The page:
And, because of the way I see painting now, I thought immediately of John Singer Sargent's "El Jaleo." No, the Sargent isn't an abstract and it is horizontal, but take a look at the colors -- the deep blacks, the grays, the hints, here, of orange that explode in the piece by Williams -- and the mood:
The viewer's eye is carried through the painting along the same -- driving -- curves. The layers of shadow and foreground/background here, and the dancer and her band, form the same kinds of intricate relationships for us to study.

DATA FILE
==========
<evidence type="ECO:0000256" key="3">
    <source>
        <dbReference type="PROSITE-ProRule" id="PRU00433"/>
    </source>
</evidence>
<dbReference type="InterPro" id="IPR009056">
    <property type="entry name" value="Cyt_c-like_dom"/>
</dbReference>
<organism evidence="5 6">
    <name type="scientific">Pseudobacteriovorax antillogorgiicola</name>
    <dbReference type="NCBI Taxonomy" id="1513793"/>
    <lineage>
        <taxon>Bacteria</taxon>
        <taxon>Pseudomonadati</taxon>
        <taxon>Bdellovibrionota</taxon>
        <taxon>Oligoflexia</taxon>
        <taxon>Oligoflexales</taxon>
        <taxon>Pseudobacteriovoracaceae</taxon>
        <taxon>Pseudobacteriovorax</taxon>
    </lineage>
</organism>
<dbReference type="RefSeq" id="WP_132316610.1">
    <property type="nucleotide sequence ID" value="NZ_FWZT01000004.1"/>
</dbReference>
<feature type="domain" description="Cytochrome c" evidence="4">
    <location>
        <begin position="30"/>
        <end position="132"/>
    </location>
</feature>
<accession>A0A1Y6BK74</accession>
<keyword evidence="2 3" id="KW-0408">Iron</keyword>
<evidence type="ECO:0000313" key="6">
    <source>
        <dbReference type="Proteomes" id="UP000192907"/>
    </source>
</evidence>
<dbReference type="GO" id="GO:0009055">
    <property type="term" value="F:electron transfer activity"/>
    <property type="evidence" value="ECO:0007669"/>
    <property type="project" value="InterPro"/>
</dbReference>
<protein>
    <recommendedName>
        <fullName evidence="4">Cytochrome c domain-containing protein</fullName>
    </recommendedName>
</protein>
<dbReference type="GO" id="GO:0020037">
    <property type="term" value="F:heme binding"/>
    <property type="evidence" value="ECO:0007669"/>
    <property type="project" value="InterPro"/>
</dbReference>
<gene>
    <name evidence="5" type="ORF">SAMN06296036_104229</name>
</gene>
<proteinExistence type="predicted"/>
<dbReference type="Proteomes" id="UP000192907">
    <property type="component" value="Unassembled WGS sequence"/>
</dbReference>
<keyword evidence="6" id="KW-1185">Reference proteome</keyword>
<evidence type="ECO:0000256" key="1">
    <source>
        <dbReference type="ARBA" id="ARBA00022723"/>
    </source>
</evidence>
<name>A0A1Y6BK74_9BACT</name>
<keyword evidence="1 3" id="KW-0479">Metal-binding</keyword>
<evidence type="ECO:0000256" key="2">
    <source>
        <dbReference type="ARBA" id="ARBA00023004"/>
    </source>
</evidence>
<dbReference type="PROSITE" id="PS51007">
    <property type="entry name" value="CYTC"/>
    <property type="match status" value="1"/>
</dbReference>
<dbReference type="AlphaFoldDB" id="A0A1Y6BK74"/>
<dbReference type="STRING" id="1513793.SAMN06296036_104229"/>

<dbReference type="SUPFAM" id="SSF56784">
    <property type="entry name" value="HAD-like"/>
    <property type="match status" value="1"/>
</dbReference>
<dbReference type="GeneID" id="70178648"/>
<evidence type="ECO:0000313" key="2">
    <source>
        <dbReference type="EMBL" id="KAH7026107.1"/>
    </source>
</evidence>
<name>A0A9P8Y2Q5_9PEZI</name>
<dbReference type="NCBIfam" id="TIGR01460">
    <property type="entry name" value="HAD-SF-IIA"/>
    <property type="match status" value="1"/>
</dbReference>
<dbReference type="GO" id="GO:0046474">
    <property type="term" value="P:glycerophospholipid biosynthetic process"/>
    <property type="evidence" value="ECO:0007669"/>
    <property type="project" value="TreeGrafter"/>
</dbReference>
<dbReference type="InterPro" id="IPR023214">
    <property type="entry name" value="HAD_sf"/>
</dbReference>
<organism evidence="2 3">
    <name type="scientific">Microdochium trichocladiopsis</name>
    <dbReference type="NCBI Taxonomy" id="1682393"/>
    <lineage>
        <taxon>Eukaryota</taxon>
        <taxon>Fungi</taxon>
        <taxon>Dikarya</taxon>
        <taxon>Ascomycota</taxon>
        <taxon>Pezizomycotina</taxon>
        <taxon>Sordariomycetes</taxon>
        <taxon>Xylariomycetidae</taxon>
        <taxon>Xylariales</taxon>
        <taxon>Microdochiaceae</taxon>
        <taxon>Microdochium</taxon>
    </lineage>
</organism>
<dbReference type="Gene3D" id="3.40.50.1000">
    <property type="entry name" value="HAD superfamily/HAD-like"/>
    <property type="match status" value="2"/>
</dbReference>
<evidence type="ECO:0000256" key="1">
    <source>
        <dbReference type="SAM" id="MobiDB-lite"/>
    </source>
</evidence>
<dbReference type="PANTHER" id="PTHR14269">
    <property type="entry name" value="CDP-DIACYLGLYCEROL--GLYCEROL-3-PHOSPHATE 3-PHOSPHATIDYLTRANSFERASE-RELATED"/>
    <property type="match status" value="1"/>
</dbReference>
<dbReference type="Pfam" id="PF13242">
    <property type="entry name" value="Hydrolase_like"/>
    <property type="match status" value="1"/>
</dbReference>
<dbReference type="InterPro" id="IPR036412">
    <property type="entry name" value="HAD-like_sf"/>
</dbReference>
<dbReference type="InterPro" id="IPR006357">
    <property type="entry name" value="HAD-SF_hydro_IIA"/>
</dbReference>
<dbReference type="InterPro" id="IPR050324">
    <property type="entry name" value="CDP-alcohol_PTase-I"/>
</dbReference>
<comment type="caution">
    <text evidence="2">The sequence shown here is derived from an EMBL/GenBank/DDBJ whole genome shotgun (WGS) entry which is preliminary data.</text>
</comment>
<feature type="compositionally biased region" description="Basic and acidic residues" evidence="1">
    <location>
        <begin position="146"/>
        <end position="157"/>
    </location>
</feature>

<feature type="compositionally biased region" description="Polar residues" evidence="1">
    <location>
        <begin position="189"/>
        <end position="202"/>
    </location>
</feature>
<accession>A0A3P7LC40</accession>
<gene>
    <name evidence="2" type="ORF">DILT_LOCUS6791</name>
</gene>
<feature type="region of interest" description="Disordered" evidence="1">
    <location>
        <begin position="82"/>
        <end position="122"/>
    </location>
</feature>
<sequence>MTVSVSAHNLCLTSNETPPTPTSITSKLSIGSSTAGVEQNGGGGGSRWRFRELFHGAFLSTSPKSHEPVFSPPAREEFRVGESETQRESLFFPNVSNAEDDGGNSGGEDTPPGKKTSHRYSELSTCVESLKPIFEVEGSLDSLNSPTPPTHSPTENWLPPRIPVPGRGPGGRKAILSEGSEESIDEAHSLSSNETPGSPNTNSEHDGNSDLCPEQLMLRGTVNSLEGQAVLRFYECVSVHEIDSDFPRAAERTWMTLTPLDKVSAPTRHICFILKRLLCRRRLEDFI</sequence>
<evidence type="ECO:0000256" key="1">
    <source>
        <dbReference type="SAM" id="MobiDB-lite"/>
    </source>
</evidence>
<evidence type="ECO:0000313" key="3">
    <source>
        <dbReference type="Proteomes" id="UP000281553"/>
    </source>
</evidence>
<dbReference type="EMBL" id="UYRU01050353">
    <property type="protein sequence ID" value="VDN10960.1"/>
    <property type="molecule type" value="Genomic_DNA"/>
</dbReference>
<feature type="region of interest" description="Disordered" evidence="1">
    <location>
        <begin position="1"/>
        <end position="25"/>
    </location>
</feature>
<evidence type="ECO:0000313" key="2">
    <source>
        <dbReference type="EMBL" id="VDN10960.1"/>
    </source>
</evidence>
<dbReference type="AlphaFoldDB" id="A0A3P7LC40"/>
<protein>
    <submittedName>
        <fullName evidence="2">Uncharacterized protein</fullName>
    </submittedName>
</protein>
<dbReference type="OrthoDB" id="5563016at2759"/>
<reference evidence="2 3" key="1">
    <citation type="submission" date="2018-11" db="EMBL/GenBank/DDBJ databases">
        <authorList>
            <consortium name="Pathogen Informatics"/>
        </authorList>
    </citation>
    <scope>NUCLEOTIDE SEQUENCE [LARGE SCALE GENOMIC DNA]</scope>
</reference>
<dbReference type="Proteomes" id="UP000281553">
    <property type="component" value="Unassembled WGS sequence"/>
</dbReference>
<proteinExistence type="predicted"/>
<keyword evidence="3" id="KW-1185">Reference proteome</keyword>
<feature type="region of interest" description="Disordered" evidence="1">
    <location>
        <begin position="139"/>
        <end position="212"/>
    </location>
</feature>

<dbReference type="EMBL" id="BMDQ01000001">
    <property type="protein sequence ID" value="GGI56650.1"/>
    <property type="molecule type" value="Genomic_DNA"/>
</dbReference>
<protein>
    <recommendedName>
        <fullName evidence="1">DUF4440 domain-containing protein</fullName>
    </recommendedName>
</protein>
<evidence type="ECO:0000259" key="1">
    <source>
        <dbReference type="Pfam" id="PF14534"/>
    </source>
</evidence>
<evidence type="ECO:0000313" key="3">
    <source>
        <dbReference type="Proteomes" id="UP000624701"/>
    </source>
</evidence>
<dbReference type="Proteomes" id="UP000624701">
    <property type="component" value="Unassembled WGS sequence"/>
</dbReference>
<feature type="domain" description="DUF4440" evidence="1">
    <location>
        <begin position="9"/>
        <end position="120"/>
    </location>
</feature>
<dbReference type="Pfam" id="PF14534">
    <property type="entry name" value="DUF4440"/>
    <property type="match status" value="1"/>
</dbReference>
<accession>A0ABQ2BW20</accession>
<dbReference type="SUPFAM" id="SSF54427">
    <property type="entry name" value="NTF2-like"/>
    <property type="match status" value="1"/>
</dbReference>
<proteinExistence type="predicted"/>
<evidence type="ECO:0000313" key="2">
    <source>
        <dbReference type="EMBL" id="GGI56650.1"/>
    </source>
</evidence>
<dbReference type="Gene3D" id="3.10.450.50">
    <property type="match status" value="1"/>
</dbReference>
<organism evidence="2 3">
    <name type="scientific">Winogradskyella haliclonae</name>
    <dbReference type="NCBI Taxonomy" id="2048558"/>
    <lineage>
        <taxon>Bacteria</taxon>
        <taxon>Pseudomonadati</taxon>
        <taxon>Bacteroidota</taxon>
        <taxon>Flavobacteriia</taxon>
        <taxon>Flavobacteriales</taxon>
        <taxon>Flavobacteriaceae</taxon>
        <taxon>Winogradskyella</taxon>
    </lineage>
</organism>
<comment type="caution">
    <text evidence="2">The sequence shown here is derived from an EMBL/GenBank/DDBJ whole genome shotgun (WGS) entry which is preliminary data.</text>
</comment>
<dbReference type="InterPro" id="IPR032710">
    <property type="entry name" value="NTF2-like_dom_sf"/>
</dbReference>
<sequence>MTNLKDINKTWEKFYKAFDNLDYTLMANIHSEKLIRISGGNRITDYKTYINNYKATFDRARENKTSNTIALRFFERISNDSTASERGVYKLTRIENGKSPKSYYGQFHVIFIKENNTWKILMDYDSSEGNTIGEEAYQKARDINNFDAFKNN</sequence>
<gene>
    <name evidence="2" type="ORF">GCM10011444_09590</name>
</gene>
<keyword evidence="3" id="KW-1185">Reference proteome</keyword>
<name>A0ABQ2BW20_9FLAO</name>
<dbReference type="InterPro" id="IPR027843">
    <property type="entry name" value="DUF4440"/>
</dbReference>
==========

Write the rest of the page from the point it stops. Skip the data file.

My husband's clear favorite -- of all of Diane Williams's work on show -- was this painting, which anchors a front wall of her studio space; she calls these forms "Chrysanthemums":
Stunning. And here, I love this painting, but I am torn trying to find the direct line to this breakthrough. When I think about other artists who have pursued these rounded bursts of color, I have two people in mind. The first is Joan Mitchell and "Sunflowers":
And the second is Cy Twombly's "Rose" series:
There is a kind of beauty-coming-right-off-the-canvas here, in all three of these works, that means we can keep looking. These paintings are filled with joy.